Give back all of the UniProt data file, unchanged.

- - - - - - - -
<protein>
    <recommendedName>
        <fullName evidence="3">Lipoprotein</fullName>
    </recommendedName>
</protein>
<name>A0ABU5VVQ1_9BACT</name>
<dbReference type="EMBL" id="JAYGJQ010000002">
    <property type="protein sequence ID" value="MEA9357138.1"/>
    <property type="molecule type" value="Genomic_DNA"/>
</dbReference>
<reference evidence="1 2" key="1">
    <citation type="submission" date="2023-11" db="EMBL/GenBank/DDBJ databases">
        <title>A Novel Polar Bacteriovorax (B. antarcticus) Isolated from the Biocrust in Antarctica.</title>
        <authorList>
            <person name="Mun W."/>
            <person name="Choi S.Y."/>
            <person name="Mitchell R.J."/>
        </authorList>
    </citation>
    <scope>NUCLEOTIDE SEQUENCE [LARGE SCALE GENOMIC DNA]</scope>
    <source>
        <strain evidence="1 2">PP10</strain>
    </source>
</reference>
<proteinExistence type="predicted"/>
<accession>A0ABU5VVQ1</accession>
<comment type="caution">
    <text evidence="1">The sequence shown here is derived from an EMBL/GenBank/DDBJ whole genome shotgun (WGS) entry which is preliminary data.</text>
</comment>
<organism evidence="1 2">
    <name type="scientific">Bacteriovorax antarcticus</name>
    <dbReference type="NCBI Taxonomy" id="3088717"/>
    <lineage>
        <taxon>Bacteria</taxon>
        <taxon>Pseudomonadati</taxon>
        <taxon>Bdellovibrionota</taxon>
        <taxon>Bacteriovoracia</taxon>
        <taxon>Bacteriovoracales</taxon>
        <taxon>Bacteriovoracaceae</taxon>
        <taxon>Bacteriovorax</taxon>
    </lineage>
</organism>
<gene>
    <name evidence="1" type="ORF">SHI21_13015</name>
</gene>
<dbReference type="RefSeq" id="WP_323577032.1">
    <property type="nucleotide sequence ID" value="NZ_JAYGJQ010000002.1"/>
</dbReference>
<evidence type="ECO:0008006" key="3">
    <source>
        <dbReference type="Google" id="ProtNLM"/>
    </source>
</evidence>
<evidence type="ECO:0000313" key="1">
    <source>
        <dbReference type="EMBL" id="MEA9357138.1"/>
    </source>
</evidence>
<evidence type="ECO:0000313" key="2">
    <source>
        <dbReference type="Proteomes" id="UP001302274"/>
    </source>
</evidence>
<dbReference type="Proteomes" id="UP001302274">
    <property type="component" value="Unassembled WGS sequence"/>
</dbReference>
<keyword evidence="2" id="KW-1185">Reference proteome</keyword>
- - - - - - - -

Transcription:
<protein>
    <recommendedName>
        <fullName evidence="3">Lipoprotein</fullName>
    </recommendedName>
</protein>
<name>A0ABU5VVQ1_9BACT</name>
<dbReference type="EMBL" id="JAYGJQ010000002">
    <property type="protein sequence ID" value="MEA9357138.1"/>
    <property type="molecule type" value="Genomic_DNA"/>
</dbReference>
<reference evidence="1 2" key="1">
    <citation type="submission" date="2023-11" db="EMBL/GenBank/DDBJ databases">
        <title>A Novel Polar Bacteriovorax (B. antarcticus) Isolated from the Biocrust in Antarctica.</title>
        <authorList>
            <person name="Mun W."/>
            <person name="Choi S.Y."/>
            <person name="Mitchell R.J."/>
        </authorList>
    </citation>
    <scope>NUCLEOTIDE SEQUENCE [LARGE SCALE GENOMIC DNA]</scope>
    <source>
        <strain evidence="1 2">PP10</strain>
    </source>
</reference>
<proteinExistence type="predicted"/>
<accession>A0ABU5VVQ1</accession>
<comment type="caution">
    <text evidence="1">The sequence shown here is derived from an EMBL/GenBank/DDBJ whole genome shotgun (WGS) entry which is preliminary data.</text>
</comment>
<organism evidence="1 2">
    <name type="scientific">Bacteriovorax antarcticus</name>
    <dbReference type="NCBI Taxonomy" id="3088717"/>
    <lineage>
        <taxon>Bacteria</taxon>
        <taxon>Pseudomonadati</taxon>
        <taxon>Bdellovibrionota</taxon>
        <taxon>Bacteriovoracia</taxon>
        <taxon>Bacteriovoracales</taxon>
        <taxon>Bacteriovoracaceae</taxon>
        <taxon>Bacteriovorax</taxon>
    </lineage>
</organism>
<gene>
    <name evidence="1" type="ORF">SHI21_13015</name>
</gene>
<dbReference type="RefSeq" id="WP_323577032.1">
    <property type="nucleotide sequence ID" value="NZ_JAYGJQ010000002.1"/>
</dbReference>
<evidence type="ECO:0008006" key="3">
    <source>
        <dbReference type="Google" id="ProtNLM"/>
    </source>
</evidence>
<evidence type="ECO:0000313" key="1">
    <source>
        <dbReference type="EMBL" id="MEA9357138.1"/>
    </source>
</evidence>
<evidence type="ECO:0000313" key="2">
    <source>
        <dbReference type="Proteomes" id="UP001302274"/>
    </source>
</evidence>
<dbReference type="Proteomes" id="UP001302274">
    <property type="component" value="Unassembled WGS sequence"/>
</dbReference>
<keyword evidence="2" id="KW-1185">Reference proteome</keyword>